East European immigrants fuel return of servant class

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The Independent Online

There was a time when the flustered British housewife of a certain rank would look disdainfully at the dirty marks on her cutlery and despairingly exclaim: "You just can't get the staff."

The good news for the overworked middle classes who are looking for help with the chores is that now they can.

Migration from eastern Europe, Africa and Asia is creating a ready supply of willing downstairs staff, with more and more being employed to watch the kids and clean the bathroom in a kind of international class system, according to a new report.

Just this week, the socialite Tara Palmer-Tomkinson revealed that she had a "massive staff", mainly from Ukraine. "As I don't have a husband, I rather look forward to having people around me. I have half the Ukraine here every day. It's like the Russian army coming in to clean. I want to come back at night and feel like I'm in a five-star hotel," she said.

The bad news for the migrants, however, is that high-powered executives and business people are increasingly picky about who they employ, with white women being the preferred home help, the study, by Bridget Anderson of Oxford University, says.

Men are considered too much of a risk to be looking after young children, especially girls, and black people are unpopular as au pairs.

While race was described by one agency as "the unmentionable", there are also more complex reasons for the choosiness. The British middle classes are looking for domestic help who can't easily pack up and leave, which means employing people from war-torn countries or from non-EU countries whose presence in Britain is dependent on their employment.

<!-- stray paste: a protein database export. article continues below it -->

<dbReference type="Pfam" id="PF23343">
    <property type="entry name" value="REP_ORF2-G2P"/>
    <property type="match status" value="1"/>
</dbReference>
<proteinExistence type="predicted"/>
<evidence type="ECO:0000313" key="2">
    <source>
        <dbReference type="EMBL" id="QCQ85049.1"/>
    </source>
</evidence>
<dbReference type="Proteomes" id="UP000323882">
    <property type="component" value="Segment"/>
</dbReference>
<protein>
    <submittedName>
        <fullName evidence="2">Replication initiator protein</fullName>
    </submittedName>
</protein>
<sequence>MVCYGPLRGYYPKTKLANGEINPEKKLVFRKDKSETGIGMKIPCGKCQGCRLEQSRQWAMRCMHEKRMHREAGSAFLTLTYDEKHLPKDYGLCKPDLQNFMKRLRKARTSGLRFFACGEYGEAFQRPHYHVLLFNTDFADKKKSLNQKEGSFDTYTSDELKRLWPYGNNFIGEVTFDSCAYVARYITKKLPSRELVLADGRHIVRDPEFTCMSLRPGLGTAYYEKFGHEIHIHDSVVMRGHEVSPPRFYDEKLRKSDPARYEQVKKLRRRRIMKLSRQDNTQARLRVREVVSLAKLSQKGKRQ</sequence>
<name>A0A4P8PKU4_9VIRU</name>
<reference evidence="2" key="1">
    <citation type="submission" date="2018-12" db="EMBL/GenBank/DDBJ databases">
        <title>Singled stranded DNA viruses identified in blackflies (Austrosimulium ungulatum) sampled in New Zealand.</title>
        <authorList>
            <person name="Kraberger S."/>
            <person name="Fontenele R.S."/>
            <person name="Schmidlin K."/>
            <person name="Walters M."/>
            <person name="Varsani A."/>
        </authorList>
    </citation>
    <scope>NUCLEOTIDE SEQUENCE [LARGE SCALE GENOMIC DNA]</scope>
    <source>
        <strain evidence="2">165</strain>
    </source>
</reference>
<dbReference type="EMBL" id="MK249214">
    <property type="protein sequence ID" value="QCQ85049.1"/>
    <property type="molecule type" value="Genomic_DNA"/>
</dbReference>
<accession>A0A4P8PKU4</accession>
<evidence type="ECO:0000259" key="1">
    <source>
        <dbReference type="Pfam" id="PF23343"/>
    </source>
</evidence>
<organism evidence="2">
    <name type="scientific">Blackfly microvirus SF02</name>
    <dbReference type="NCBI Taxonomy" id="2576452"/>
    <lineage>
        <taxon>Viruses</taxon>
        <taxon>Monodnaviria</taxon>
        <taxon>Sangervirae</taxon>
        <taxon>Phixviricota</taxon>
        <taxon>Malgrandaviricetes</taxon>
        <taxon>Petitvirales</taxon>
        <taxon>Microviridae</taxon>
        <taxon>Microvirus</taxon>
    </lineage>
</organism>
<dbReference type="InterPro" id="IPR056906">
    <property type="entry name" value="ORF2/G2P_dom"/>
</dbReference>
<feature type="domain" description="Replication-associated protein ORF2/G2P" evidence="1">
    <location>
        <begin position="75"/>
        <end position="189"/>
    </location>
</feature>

The top five sources for maids and butlers are the Philippines, Ukraine, Latvia, Malaysia and Zimbabwe.

"It is legal for a private householder to refuse to employ someone on the grounds of their colour, their nationality or their religion, and from our interviews with employers, it is clear that they do," say the researchers, whose work is to be published in the European Journal of Women's Studies.

"Employers are not only looking for generic 'foreignness', however, but typically also seek particular nationalities or ethnicities of worker, which can raise difficulties for agencies who are not allowed to discriminate on the basis of 'race'."

Half of British households employ some form of domestic staff in an industry now thought to be worth around £20bn a year.

On average, each household spends around £1,924 on chauffeurs, dog walkers, babysitters, nannies and cooks.

Relations with domestic staff do not always run smoothly, however. Sting's wife, Trudie Styler, was sued by her cook, Jane Martin, earlier this year.

Ms Martin claimed sexual discrimination after being forced to work 14-hour days while pregnant. The tribunal heard how Ms Styler, 52, abused her domestic staff to make her "feel royal".

Where do they get their staff?


Main provider of cleaning staff in domestic households. Described by President Gloria Arroyo as a nation that provides "supermaids".


Female domestic workers from the Ukraine are very popular with UK working mothers looking for au pairs.


Zimbabweans mainly work as cleaners in schools and hospitals.


Many Latvians work as butlers due to the comparatively good salaries compared with other domestic work.


Malaysians gravitate towards domestic work – many work as household maids in the UK.